The Czars, formed in 1994, have survived ups and downs with labels, various shelved projects, and the departure of most of the band’s members. Meanwhile, they have released six albums, one being a collection of covers that many hailed as the most beautiful covers record ever. This must be due, largely, to frontman John Grant’s effortless voice, with a tone somehow familiar and comforting but with an arsenal of tricks that amaze and engage. Next month, Grant will commence the recording of his new album in Texas, with Midlake acting as his band. Before slipping into the studio, he answered Identity Theory‘s 12 questions, and amidst his self-deprecation, revealed some of his favorite things…ABBA and milkshakes.
How do you feel about lyrics in music? Are they the focal point? Are they a distraction?
I think they can be both. I have a troubled relationship with lyrics. You can think too much about them. You must always just let them happen, to a certain extent. I’m talking about me here. It’s important to realize you can change them. I always thought once I had written something it had to stay that way. I don’t know why. I just did. I don’t feel that way finally anymore. That’s a very good thing.
Do you draw more inspiration from fiction, film, music, or everyday life?
More from everyday life, but once again, I’m starting to realize that you can use pretty much ANYTHING. And I will.
What is your approach to translating recorded songs to the live setting?
I don’t have much of an approach. I don’t feel like I’ve ever given a decent show due to how uncomfortable I’ve always felt on stage. By that, I mean that I’ve never worried as much about how to bring the music across live, because I was usually too busy worrying about the live setting. But to be fair, in The Czars we did it with computers a couple of times with earpieces and such (pain in the ass), and we did it very stripped down. I guess I didn’t like either.
Was there a particular album that made you first consider becoming a musician?
Not really, but if you were threatening me with a gun I might say ABBA’s first greatest hits album. It was a gatefold vinyl thingy, and when I first heard the song "SOS," I about came unglued for joy. Or maybe Supertramp’s Breakfast in America or the Carpenters’ Horizon.
What do you consider your greatest accomplishment?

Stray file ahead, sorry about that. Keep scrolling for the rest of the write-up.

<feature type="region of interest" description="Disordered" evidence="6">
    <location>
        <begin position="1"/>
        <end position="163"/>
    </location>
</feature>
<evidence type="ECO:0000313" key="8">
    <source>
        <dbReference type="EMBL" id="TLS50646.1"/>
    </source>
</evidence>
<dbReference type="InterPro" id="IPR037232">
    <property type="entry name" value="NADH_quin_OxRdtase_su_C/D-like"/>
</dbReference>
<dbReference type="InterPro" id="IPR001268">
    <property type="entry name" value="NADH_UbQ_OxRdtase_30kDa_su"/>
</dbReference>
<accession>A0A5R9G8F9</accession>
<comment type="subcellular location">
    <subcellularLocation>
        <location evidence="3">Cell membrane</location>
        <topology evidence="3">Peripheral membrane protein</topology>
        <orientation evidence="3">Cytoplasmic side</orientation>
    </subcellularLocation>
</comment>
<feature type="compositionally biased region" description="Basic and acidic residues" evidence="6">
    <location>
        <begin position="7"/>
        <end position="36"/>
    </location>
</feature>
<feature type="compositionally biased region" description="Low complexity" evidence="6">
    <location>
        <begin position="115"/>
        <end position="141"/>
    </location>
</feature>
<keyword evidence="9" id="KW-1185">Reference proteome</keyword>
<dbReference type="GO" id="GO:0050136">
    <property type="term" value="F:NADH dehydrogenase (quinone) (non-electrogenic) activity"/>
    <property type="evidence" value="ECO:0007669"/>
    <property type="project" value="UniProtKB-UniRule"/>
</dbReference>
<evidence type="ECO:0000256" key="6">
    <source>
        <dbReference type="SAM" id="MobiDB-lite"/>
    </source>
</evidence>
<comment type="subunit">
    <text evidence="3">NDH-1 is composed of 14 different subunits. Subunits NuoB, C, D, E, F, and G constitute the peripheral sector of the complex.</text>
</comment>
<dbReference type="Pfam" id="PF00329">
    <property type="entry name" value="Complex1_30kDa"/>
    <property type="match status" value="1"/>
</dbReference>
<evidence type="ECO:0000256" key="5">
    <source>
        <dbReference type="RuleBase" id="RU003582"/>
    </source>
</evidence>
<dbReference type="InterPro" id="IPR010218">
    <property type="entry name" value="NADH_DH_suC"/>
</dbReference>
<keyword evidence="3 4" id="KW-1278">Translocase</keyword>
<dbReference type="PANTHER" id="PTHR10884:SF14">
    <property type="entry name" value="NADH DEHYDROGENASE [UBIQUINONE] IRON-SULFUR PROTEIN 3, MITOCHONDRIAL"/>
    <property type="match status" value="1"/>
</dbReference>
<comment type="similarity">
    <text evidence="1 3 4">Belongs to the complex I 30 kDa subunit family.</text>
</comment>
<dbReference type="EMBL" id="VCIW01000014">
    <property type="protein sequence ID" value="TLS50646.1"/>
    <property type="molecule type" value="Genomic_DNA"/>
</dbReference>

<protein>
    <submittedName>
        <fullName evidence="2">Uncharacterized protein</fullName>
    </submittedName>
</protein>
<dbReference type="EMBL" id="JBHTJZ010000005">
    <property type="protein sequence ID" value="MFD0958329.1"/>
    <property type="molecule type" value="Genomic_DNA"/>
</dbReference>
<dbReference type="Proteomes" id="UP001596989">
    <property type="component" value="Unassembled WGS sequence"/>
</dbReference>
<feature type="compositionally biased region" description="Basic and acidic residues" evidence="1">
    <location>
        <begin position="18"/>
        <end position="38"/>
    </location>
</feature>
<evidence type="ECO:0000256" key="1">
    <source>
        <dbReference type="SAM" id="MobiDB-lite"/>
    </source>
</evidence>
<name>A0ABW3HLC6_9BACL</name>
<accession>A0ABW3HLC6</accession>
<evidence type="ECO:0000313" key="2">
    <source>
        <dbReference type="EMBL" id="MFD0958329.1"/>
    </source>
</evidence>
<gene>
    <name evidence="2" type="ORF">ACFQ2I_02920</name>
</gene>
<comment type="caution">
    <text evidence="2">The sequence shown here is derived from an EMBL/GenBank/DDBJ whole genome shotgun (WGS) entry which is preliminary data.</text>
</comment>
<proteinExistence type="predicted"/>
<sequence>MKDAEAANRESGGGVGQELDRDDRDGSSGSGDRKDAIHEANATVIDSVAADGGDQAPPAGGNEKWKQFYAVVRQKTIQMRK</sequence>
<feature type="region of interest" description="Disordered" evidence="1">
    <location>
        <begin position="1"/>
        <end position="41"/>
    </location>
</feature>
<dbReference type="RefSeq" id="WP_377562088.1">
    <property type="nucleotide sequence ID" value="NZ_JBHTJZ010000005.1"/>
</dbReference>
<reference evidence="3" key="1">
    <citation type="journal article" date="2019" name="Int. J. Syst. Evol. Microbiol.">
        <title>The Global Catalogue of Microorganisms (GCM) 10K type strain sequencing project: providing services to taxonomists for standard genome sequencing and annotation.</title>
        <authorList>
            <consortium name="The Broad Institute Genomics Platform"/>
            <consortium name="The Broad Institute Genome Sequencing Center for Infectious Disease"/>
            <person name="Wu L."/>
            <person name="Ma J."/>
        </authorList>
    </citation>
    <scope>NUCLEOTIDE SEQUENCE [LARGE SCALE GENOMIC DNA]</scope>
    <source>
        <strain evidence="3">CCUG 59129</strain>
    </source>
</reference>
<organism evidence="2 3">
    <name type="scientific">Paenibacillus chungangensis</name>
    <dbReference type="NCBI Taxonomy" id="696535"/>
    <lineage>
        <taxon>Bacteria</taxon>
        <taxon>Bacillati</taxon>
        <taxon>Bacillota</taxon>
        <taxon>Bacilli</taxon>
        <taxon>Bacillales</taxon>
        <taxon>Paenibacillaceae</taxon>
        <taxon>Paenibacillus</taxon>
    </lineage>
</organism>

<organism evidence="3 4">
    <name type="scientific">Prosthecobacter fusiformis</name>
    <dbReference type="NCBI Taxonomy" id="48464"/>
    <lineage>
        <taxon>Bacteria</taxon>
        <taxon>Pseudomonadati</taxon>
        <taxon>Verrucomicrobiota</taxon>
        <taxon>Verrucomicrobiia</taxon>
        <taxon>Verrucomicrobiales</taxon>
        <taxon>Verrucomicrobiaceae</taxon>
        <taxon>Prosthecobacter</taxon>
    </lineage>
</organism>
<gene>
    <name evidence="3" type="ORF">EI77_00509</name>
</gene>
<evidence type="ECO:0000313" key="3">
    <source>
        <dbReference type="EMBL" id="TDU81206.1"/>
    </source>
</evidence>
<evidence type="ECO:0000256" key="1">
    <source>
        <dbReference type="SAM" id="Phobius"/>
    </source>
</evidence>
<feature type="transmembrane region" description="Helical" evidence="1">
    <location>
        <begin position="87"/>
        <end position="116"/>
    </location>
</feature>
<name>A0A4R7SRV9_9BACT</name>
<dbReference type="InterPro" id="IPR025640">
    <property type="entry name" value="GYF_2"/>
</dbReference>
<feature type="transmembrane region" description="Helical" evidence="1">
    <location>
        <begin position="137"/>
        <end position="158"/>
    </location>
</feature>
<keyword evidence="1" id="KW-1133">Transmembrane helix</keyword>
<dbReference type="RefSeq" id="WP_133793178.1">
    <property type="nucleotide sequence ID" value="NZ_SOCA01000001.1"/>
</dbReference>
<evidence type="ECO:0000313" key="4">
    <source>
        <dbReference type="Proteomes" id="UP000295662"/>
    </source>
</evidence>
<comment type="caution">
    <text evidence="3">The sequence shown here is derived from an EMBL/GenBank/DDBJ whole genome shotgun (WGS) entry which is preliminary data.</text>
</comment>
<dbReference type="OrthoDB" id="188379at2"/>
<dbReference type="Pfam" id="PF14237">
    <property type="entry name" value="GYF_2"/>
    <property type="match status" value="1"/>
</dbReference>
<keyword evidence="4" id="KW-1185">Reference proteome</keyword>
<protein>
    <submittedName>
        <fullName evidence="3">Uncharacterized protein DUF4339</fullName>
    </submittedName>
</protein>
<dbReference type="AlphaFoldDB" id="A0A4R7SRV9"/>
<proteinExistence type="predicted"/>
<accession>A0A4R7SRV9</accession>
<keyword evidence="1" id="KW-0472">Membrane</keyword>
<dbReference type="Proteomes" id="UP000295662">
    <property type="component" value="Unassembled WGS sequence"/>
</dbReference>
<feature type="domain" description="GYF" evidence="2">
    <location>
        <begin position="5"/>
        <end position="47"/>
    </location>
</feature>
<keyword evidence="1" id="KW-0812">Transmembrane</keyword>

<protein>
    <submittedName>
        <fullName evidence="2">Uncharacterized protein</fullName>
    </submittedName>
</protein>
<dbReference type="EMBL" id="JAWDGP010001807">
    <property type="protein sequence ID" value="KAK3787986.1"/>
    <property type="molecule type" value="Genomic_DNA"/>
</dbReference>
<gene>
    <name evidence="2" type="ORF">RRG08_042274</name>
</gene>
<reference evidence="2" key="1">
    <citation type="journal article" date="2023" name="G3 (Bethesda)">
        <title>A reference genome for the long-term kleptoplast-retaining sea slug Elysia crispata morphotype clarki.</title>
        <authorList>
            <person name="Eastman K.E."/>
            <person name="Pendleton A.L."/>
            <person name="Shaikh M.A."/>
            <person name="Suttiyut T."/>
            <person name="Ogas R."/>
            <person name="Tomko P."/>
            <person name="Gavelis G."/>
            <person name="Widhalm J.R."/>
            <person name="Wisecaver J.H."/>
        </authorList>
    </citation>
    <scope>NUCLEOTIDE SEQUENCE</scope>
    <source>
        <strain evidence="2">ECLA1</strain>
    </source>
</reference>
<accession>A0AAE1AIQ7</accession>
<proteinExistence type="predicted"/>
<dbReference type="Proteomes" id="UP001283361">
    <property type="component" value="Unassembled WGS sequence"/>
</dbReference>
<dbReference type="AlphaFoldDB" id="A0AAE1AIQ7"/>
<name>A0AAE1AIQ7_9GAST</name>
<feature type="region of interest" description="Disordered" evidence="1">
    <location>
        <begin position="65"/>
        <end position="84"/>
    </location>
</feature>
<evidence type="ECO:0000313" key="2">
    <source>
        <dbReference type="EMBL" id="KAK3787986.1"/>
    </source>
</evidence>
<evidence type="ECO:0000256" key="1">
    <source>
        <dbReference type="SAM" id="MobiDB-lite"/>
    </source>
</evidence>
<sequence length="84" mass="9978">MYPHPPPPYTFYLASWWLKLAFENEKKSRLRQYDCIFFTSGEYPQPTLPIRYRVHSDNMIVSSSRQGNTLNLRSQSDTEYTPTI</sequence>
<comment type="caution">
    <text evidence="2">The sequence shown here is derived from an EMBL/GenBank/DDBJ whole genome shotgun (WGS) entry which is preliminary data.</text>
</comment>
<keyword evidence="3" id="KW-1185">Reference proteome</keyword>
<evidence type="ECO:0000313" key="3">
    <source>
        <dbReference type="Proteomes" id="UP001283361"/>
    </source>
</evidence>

Quitting drinking, sadly enough.
How did where you grew up influence your exposure to music and your tastes in music?
I think it was more the when, but I lived in a relatively small town in Michigan with 5,000 inhabitants, and my two older brothers had lots and lots of music. Beach Boys, Nazareth, Kiss, Molly Hatchet, Ted Nugent, Supertramp, Heart, Foghat, Bachman-Turner Overdrive, Bread, Blue Oyster Cult, Boston, Journey (LOVE!!!! Infinity).
Are you more painstaking or improvisational about the recording process?
Both–I like to be able to do whatever I want in the studio. I love to come up with things on the spot, and I also love to be very painstaking about things as well. I’m REALLY anal about vocal takes as I think my voice sucks. Don’t worry, I’m in therapy.
What was the greatest decade in music?
For me, it’s almost a tie between the ’70s and the ’80s, but I suppose it would have to be the ’70s. But I sure do love me some new wave.
What are three things that you love?
Owls, milkshakes, giant rollercoasters.
What makes you unhappy?
Constantly putting myself down.
What have you always wanted to do, but haven’t yet?
Live in Moscow, Berlin, and Buenos Aires.
What are you listening to now?
Right now I’m really loving the soundtrack from The Machinist which is by Roque Baños. Bass clarinet and theramin. For me, that’s a match made in heaven. Also digging the latest from Roisin Murphy, Apparat, and I can’t stop listening to Reset the Preset from Console.
Identity Theory’s recommended listening: "Dave’s Dream" and "Killjoy" by The Czars.